Rachel Hunt Steenblik posed a question that intrigued me, so I decided to look a bit further at women’s conference participation to specifically those years when a new Relief Society Presidency was called.
I am again relying on the appendix from At the Pulpit here.
After President Amy Brown Lyman asked to be released as Relief Society General President (RSGP), her second counselor Belle Spafford became RSGP in 1945. For an extended 28 years, President Spafford served. She consistently spoke in the welfare session of General Conference. In 1974, as Spafford finished her tenure she spoke in the welfare session of April conference. Her successor, RSGP Barbara B. Smith spoke that fall also in the welfare session of Conference.
Smith presided over the Relief Society for 9 years. At the end of her tenure, she spoke in a general session of 1984 conference as did her successor, RSGP Barbara Winder (as well as 2 other women, though women did not speak again in Conference for 4 years). In 1990, Barbara Winder (outgoing president) and Elaine Jack (incoming president) both spoke at the April conference (then there was a single female speaker in October conference).
As mentioned in the last post here, two women have spoken in sessions intended for all between 1994 and 2016–with an April 2002 exception when 3 women spoke. At the same time as a five-year term for the RSGPs normalized in 1997, a new pattern began with outgoing presidents speaking as they finished in the spring and the incoming presidents speaking in the fall. Conferences with ingoing and outgoing presidents in 1997, 2007, and 2012 followed. However, 2002 was a return to the earlier occurrence of both a concluding RSGP and a newly called RSGP speaking in April.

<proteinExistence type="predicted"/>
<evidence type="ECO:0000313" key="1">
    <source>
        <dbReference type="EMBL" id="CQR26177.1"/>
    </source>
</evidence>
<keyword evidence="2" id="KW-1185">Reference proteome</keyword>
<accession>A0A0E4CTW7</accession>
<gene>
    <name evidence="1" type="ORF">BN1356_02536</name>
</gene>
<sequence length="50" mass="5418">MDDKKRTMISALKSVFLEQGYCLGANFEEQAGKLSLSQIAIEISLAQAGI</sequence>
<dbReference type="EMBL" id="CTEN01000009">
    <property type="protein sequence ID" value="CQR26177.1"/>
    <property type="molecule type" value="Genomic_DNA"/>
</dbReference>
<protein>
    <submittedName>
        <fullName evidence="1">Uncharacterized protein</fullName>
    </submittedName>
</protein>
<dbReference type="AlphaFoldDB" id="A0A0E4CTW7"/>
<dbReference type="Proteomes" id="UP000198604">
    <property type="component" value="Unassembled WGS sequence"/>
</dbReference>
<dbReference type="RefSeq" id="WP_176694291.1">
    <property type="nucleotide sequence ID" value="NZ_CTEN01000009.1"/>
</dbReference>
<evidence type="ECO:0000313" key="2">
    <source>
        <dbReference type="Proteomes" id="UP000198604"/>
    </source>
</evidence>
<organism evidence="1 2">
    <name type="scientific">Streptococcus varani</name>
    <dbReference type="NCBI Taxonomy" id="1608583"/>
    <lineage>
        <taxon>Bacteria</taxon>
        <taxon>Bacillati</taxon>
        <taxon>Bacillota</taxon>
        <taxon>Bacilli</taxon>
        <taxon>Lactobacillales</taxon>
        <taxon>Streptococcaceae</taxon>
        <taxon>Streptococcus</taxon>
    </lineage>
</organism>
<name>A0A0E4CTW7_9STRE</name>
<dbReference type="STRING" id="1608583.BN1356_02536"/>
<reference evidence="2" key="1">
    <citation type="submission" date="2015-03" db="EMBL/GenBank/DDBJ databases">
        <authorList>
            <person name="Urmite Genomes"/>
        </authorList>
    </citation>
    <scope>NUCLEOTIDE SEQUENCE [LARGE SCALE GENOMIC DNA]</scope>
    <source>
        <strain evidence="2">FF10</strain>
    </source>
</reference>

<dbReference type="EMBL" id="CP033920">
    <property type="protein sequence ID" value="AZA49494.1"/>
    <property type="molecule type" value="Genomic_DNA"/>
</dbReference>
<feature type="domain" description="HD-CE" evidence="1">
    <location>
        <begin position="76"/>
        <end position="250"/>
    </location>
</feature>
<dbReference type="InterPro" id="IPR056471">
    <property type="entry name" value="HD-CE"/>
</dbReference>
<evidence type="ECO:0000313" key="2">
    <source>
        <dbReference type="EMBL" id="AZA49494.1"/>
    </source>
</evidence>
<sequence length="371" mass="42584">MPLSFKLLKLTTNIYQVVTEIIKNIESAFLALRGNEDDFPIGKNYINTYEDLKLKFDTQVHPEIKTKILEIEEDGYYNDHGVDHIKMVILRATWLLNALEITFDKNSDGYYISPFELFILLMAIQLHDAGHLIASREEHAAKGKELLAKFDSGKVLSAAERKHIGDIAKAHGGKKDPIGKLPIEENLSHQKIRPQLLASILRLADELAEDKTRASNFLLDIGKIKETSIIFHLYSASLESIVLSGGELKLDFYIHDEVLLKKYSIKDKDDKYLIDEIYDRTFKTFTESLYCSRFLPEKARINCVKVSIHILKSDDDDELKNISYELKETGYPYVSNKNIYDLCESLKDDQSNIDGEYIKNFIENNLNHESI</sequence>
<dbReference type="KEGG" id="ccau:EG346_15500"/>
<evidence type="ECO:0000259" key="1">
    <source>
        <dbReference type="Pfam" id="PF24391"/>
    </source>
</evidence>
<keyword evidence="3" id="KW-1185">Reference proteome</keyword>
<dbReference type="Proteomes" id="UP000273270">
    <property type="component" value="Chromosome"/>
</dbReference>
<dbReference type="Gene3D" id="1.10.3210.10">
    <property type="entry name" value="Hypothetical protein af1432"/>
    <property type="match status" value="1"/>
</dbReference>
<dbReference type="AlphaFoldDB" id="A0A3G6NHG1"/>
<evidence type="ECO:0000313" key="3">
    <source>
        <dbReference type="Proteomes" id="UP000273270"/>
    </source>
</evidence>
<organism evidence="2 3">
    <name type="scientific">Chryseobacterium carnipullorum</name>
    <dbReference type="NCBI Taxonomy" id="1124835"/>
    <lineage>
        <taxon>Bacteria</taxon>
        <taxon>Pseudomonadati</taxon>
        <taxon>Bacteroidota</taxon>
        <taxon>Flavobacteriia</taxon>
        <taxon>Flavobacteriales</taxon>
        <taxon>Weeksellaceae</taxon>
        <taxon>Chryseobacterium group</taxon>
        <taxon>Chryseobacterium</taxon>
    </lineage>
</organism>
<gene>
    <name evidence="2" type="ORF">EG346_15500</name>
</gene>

This April, President Linda Burton did speak in a session of general conference, but not in a session intended for all. Since the Women’s Session is now considered a General Conference session she did speak in a session of April General Conference as her term as General Relief Society President ended, though she spoke specifically to the women she served.
In the recent past, general officers of the church don’t usually speak at more than one session of Conference–unless a member of the First Presidency. (If a member of the 12 speaks in the Priesthood Session, then they don’t speak in the other sessions–with the First Presidency exception.) We haven’t had this conflict before because the Relief Society General Meeting (or whatever it happened to be called at the time) wasn’t counted as a session of Conference. President Burton could have chosen to specifically speak to the women for her last talk. Though disappointing for those looking for more participation from female leadership in sessions intended for all, this is not a complete departure from earlier patterns–perhaps a result of shifting categories of LDS General Conference. Within the basic outline of the last couple of decades, we would expect to hear from our new RSGP Jean Bingham in the fall.